What is the Romantics perspective on Locke's primary and secondary qualities?I looking for the best words to express how Romantics viewed Locke' s primary and secondary qualities.

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Ashley Kannan eNotes educator| Certified Educator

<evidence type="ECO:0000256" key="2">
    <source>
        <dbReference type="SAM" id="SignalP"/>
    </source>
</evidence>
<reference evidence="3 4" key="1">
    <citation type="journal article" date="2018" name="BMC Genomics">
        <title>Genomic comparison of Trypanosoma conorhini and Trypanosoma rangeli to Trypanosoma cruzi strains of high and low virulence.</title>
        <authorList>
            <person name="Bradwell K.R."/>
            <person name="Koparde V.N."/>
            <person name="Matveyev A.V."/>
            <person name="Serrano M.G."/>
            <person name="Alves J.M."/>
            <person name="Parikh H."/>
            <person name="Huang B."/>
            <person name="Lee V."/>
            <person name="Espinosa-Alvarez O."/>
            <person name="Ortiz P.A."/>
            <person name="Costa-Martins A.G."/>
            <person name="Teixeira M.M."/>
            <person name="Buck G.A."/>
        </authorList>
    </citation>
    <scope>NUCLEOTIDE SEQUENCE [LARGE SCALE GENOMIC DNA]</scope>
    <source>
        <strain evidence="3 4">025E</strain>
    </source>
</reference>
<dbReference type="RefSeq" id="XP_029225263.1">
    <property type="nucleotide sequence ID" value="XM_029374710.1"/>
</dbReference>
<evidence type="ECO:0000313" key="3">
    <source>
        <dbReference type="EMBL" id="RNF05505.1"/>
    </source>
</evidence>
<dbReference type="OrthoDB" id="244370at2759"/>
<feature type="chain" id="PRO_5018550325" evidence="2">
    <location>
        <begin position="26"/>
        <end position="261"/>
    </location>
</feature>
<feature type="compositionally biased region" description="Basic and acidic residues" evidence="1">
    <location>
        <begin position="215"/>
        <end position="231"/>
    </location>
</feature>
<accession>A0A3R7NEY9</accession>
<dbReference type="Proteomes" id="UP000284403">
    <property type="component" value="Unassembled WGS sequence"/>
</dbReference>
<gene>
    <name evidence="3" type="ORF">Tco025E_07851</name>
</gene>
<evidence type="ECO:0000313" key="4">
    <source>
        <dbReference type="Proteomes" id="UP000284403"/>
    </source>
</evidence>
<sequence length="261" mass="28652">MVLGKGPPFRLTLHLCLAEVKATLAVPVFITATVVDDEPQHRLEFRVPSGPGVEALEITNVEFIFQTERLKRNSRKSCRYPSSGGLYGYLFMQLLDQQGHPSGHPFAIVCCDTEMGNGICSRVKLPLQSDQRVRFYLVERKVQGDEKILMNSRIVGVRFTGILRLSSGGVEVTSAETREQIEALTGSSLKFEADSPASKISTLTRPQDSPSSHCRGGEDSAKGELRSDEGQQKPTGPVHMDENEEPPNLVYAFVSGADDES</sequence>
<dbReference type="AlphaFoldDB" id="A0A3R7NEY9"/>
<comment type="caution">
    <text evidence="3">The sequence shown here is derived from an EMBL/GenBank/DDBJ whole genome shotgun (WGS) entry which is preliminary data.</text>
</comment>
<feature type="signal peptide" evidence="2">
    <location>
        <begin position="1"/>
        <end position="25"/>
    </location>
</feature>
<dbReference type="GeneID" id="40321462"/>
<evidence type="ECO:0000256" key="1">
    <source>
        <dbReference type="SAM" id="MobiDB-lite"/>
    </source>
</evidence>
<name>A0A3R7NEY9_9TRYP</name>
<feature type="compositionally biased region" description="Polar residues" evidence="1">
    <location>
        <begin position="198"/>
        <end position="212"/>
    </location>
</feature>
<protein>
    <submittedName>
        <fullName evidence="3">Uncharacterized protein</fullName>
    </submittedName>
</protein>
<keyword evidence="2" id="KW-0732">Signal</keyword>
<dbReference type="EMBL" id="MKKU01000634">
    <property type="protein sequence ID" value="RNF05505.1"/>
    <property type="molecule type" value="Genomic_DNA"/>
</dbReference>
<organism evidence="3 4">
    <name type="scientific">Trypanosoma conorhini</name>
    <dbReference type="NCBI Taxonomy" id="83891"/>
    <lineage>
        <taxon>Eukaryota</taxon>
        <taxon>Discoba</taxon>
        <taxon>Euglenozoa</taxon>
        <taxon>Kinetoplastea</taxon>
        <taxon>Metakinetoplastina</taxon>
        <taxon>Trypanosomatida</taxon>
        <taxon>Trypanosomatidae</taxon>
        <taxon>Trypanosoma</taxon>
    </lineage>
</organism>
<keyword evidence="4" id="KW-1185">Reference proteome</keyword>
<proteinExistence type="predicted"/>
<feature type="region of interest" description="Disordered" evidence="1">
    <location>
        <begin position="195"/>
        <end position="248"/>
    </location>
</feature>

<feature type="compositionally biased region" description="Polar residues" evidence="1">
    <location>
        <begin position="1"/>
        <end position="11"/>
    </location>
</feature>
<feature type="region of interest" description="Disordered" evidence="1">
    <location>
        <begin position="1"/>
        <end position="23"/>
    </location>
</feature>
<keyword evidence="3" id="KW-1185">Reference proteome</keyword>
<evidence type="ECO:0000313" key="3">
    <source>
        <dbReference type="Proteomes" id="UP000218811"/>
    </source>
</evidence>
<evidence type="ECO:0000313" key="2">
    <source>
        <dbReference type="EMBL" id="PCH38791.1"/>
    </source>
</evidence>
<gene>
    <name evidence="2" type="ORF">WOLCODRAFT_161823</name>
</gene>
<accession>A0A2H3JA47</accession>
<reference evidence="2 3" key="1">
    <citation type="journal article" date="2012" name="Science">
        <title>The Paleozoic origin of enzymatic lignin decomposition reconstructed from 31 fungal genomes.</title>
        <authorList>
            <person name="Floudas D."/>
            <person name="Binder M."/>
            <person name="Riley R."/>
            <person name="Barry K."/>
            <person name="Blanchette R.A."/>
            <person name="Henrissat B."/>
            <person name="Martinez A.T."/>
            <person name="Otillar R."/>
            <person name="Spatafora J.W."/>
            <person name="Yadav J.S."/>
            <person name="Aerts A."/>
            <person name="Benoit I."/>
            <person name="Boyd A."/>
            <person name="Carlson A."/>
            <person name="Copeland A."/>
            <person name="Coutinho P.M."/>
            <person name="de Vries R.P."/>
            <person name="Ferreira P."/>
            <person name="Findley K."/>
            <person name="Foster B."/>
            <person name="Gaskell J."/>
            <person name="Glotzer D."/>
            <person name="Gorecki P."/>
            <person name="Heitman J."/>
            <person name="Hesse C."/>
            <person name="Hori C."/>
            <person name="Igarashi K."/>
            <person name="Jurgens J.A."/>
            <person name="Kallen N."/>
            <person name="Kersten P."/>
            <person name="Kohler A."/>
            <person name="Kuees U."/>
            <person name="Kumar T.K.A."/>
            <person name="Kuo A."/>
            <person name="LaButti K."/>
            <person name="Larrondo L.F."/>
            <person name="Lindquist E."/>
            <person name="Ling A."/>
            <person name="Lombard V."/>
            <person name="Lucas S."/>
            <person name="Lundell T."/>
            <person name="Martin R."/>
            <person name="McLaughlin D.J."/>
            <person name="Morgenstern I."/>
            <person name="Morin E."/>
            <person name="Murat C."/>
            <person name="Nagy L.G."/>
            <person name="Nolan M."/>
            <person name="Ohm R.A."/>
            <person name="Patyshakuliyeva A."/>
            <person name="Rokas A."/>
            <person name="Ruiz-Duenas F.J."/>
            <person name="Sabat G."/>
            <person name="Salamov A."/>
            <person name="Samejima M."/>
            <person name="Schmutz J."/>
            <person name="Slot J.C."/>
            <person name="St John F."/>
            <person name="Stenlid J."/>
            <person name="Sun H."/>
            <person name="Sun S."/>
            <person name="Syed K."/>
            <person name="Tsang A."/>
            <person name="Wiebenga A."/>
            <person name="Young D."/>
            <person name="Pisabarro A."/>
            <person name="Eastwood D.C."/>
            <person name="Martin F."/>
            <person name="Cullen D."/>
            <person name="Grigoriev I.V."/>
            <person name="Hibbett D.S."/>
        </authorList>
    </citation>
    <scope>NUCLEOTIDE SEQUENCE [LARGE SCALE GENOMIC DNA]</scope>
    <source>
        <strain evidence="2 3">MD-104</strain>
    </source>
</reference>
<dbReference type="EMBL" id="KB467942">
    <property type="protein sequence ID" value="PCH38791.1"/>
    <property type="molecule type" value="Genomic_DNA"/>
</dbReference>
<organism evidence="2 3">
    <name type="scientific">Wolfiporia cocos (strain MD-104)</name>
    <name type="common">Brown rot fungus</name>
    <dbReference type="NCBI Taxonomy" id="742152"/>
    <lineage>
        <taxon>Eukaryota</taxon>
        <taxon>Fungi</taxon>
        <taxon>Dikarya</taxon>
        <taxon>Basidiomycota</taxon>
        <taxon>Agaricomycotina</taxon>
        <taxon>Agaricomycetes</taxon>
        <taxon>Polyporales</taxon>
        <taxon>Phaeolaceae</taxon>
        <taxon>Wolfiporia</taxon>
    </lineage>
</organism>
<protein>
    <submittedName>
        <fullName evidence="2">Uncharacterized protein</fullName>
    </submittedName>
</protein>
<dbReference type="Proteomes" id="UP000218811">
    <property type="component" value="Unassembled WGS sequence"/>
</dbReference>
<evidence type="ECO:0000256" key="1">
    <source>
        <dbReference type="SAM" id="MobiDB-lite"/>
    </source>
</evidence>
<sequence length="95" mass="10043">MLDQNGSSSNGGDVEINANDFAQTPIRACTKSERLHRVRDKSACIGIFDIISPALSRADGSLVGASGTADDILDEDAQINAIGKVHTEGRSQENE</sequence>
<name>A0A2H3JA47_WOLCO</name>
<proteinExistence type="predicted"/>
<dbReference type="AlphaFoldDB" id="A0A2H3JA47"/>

I would say that the Romantics had a complex relationship with Locke's qualities.  The primary Lockean quality of inalienable rights would be something that the Romantics could find some level of agreement.  The protection of individual freedom and the idea that personal expression is not something that can be taken away by an authority figure would be appealing to the Romantics as they stressed this in their thinking and writing.  Yet, the Enlightenment aspect to Locke in terms of everything being steeped in rationality and reasonable analysis would probably not appeal to the Romantic thinkers who defined themselves in stark opposition to the scientific thought of the period.  Additionally, I would say that the Romantics might not necessarily agree with Locke's secondary analysis that individuals have the right to pursue whatever path they wish.  Romantic thinkers would want a primacy placed on artistic expression and the notion of sharing the subjective experience, while Locke is much more content with advocating self- interest and the idea that individuals can pursue any path, including business ends, material pursuits, and a life that might not be so wedded to artistic expression of the soul.  This might not be where the Romantic interests fully lie.